I am yet another poisoned pilot. Health wrecked, career over. And all because of industry placing profit before safety. How many more of us have to come forward before this problem is fixed?
A recent story on King 5 News Seattle can be found here:
Airline passengers try to find answers after falling ill
Some interesting news on this issue as Quest International and BAE Systems have come up with a solution that they msay will sterilise recirculated air and eliminate tocins from engine bleed air. So in many ways they have fixed an issue that they didn't even previously admit was a problem.
David Learmount has more to say on the matter in his latest blog post - http://bit.ly/45lnzl
Learmount's blog has, several times, addressed the subject of the contamination of bleed air supplied to aircraft cabins by toxic organophosphates. Now Susan Michaelis, already the author of the Contaminated Air Reference Manual, is appealing for those who have suffered - or believe they have done - from illness related to cabin air contamination, to get in touch with her. http://www.flightglobal.com/blogs/learmount/2009/10/toxic-cabin-air-appeal-has-you.html
10 Days ago I travelled on an Airbus A319 to Faro. My partner and I sat in row 1A &1B and on entering the cabin noted a faint oily smell, similar to that in a motor vehicle gearbox. After engine start, during take off and climb the smell became much stronger and was noticeable to me and my partner. The cabin crew appeared unaffected and we therfore didnt comment on the smell. During the flight I became light headed and had slight breathing issues and eye irritation. My partner seemed ok. The smell appeared to disspipate but returned during descent.
Within 2-3 hours of arriving in resort both me and my partner felt extremely drained with very little energy and the need to sleep. I felt as though I was going to fall asleep during lunch and had to force myself to stay awake, so drowsy that my speech was apparantly a little slurred. I felt sick and generally unwell for the rest of the day and not quite right for the 4 days away. The return flight was also an Airbus A319 through the same carrier although newer and no smell on entering the cabin or at any stage during the flight. We again sat in seat 1A 1B.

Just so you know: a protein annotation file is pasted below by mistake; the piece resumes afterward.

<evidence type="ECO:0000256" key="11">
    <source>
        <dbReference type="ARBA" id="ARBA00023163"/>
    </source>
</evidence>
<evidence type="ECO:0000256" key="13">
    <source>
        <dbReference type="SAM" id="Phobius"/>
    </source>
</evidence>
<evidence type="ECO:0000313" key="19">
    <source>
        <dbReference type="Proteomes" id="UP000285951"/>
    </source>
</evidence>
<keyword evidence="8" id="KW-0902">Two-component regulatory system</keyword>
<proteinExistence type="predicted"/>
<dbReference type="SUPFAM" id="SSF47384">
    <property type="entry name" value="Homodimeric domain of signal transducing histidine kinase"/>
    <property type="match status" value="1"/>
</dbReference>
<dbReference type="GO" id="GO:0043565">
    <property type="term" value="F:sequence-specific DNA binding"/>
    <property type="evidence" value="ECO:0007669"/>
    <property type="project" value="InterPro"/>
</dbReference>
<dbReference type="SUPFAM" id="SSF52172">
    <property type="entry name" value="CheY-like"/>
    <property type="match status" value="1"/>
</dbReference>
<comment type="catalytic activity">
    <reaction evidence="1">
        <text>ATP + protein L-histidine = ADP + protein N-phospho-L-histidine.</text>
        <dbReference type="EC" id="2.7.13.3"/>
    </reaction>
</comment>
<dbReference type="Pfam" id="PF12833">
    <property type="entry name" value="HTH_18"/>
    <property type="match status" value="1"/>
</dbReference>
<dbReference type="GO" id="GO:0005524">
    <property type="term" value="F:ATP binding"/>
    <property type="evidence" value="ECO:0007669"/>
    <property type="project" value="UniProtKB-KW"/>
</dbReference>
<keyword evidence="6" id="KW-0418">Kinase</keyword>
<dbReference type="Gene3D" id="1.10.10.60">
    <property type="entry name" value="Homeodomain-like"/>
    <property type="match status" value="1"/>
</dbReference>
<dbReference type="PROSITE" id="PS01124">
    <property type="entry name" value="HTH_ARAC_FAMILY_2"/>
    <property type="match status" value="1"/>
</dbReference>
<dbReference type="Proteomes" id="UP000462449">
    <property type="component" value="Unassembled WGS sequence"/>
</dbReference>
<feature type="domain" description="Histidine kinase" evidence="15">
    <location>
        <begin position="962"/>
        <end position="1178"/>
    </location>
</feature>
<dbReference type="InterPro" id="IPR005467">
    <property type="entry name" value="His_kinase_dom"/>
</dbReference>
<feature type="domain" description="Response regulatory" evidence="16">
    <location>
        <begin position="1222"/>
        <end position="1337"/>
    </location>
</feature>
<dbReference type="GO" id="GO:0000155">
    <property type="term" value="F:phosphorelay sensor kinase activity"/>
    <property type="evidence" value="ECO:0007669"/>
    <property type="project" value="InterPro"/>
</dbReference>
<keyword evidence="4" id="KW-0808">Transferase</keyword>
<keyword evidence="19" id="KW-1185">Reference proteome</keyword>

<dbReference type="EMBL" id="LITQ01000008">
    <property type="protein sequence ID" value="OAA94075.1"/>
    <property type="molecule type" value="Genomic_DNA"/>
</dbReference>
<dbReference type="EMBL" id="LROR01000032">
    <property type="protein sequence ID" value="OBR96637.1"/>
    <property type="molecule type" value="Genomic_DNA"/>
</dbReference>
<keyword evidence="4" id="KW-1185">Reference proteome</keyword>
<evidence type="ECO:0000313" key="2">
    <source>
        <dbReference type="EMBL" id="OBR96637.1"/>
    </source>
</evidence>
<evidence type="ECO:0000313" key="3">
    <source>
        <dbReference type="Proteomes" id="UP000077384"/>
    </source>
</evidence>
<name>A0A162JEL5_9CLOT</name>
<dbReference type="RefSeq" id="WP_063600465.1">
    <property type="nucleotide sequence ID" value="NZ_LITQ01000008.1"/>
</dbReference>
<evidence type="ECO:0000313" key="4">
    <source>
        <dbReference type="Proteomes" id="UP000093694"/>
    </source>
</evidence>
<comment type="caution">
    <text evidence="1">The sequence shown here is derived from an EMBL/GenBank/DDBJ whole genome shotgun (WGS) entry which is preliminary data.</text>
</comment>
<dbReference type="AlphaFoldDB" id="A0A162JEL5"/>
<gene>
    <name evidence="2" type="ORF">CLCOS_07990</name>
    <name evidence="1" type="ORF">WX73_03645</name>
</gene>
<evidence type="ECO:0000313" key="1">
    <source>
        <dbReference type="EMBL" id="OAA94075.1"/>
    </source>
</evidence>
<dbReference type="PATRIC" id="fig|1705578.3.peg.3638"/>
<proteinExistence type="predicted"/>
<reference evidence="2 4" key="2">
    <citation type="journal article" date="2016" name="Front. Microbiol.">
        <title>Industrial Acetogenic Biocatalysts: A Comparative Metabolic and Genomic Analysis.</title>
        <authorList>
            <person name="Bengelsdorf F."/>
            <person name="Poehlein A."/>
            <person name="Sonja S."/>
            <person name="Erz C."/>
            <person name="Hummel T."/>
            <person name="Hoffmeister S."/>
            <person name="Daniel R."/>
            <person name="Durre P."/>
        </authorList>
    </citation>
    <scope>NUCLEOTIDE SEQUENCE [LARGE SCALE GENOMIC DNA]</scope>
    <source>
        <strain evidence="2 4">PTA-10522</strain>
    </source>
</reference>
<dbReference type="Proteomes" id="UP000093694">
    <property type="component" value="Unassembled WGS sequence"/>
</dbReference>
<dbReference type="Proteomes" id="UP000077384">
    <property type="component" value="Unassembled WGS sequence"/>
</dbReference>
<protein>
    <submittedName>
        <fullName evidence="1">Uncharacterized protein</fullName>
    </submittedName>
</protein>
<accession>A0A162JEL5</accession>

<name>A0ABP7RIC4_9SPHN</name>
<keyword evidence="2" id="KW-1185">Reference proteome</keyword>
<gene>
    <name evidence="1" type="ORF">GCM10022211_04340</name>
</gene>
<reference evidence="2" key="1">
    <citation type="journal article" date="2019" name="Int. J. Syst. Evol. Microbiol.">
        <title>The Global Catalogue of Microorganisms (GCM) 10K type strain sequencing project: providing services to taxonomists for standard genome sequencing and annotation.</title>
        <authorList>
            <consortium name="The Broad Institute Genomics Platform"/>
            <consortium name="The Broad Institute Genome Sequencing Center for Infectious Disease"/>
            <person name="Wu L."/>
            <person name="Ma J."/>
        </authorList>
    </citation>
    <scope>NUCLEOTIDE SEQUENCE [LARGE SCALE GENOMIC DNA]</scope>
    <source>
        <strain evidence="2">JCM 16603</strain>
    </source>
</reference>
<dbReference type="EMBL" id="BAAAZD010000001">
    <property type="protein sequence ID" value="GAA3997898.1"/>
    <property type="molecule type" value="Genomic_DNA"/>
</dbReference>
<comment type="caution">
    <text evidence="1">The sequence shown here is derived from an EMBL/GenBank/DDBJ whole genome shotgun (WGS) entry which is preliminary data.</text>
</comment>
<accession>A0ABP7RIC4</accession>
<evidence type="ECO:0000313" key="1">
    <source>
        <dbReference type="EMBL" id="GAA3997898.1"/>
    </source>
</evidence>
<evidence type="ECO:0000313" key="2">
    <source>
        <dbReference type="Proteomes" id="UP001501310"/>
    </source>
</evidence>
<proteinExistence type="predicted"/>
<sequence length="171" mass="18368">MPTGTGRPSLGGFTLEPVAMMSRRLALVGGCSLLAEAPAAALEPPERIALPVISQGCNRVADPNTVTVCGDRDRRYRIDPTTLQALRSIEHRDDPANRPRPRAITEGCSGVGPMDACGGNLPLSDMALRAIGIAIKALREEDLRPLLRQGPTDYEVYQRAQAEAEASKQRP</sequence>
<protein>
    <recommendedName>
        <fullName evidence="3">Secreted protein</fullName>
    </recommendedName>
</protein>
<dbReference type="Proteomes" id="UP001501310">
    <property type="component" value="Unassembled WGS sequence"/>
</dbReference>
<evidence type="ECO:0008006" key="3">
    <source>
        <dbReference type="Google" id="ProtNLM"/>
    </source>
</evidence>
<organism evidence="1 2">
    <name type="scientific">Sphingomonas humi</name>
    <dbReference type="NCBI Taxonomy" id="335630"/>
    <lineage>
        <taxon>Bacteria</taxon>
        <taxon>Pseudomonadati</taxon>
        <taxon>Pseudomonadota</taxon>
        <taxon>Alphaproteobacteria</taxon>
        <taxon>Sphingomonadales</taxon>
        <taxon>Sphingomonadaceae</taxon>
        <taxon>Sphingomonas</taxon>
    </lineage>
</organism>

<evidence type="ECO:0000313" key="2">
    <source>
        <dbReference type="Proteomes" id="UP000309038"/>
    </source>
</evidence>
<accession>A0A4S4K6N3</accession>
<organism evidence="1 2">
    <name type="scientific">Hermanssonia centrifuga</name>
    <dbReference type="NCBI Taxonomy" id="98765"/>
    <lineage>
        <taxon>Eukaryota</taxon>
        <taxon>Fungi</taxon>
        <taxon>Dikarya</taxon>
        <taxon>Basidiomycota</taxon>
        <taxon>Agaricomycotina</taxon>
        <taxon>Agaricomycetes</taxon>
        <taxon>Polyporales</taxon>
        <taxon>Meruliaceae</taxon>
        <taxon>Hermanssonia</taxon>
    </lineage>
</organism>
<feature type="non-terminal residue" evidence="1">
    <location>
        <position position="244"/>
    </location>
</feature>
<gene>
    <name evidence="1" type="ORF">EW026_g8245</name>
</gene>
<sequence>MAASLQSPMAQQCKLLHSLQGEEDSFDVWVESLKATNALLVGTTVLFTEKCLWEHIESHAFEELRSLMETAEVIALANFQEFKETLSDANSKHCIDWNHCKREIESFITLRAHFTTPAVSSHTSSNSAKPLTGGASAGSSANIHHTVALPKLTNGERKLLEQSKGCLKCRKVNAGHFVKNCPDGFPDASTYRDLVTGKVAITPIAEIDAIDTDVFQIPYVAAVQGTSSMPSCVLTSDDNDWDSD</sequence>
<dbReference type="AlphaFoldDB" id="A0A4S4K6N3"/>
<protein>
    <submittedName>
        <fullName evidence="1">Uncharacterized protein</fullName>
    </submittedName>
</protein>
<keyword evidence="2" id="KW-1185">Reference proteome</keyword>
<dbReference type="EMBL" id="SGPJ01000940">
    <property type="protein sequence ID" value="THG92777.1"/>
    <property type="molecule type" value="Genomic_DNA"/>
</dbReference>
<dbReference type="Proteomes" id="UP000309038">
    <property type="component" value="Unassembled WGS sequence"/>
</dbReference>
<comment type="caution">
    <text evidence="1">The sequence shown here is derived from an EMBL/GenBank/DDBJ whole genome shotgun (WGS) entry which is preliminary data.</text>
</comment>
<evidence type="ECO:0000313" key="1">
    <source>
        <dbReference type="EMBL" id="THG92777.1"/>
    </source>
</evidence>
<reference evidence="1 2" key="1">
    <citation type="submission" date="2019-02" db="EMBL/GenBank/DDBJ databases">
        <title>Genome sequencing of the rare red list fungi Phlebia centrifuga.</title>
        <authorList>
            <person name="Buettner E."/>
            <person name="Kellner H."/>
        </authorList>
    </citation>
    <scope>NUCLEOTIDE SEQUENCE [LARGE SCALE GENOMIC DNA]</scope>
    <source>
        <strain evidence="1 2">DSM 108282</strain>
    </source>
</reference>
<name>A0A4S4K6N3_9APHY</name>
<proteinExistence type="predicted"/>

Since return to the UK I have felt completely drained even though back for a week now. I seem to get weakness in my legs and arms which feel shakey, slight eye irritation and very cloudy head similar to feeling drunk and a pressured feeling in my head,whick makes it difficult to concentrate/focus. I generally have 4 breaks per year which is obvuiously an average of 8 flights per year. I have a preference to fly on Airbus Aircraft, normally A320/A321 although have on occaision flown on B757. I have noted being unwell after a 757 flight but at the time had no idea it could be caused by the aircraft.
Prior to 2003 I was extremely healthy and now having read about the toxic cabin air issue am a little concerned that health problems experienced for several years after an A320 flight in 2003 and this more recent flight could be detrimental to my health. In 2003 I boarded an A320 flight at Las Palmas and it absolutley stunk of the wet dog/sick type smell on boarding. With no prior experience when a passenger seated next to me asked what the smell was I said,"Dont worry proberbly just the air conditioning" refering to the issue as the same as car air conditioning when it requires refreshing. The smell remained for the entire flight and as I wasnt looking for a problem gave it little or no thought. For years after this flight I had muscle pains, joint pains, headaches, high blood pressure, dizzy spells, palpatations, serious sinus problems etc. Hospital tests only identified blood pressure issues something never experienced before. In the last 2 years most issues have subsided.